Performances and pollutant emissions of spark ignition engine using direct injection for blends of ethanol/ammonia and pure ammonia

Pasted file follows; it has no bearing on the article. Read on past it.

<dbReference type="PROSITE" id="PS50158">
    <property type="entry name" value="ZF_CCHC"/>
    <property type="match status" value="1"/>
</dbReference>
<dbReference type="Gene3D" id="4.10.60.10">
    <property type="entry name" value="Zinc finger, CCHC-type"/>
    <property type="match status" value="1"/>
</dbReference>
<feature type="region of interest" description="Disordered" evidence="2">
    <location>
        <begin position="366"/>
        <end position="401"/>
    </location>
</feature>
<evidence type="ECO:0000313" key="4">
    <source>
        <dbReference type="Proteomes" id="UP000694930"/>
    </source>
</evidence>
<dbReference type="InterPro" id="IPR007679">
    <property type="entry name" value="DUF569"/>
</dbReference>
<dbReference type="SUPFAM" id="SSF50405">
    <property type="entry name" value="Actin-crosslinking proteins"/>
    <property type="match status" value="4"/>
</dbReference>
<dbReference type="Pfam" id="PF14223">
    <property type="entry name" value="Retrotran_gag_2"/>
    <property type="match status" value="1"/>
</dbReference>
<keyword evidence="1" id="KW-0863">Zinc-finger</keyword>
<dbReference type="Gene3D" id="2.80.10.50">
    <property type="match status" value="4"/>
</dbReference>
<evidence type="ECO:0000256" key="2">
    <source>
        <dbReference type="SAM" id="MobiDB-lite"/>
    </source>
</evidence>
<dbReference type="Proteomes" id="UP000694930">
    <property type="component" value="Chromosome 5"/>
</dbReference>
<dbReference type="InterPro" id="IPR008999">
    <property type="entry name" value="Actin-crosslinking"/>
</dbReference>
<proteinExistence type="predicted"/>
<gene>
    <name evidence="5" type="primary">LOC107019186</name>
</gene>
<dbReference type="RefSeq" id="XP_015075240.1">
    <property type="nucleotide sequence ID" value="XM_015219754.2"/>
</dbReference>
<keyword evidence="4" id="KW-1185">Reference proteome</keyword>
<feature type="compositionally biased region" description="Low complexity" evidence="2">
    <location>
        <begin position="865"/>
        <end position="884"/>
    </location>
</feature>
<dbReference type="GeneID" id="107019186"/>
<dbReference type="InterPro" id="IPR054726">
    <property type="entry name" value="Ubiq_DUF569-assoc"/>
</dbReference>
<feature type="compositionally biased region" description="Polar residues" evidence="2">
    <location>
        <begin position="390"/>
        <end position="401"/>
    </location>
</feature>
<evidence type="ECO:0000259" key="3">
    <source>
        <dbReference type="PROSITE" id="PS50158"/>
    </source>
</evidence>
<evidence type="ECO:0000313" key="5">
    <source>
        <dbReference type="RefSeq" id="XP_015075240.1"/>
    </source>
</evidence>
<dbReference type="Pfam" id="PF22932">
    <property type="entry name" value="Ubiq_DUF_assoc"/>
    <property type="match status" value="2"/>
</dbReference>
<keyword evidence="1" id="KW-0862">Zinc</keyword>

Combustion and emissions characteristics of a spark-ignition engine using direct injection of ethanol blended with ammonia and also pure ammonia were investigated in this study. The experiments were conducted using five different fuel compositions of ethanol/ammonia (C2H5OH/NH3): 100/0, 75/25, 50/50, 25/75, and 0/100. Two strategies of injection were conducted to reach homogenous or stratified conditions with three different intake pressures, 0.5, 1.0, and 1.5 bar corresponding to 2.8, 7.9, and 12 bar of IMEP. The performances and the pollutants emissions are compared as a function of fuel compositions at identical IMEP. High stability is observed for all blends and even for pure ammonia. However, operating conditions are more restrictive for pure ammonia: the injection must be executed during the intake phase to be in a fully premixed mode to guarantee engine stability. Delaying the injection time for pure ammonia is not possible and requires the split of injections with 50% of the ammonia amount injected during the intake. The thermal efficiency is improved by adding 25% of NH3 in ethanol but NOx emissions increase. The stratified strategy for blends improves the combustion durations and the addition of ammonia decreases the NOx emission compared to the homogeneous strategy. On the contrary, CO emissions roughly increase for blends. The presence of NH3 in the fuel composition clearly influences the change of formation of NOx and CO between both strategies.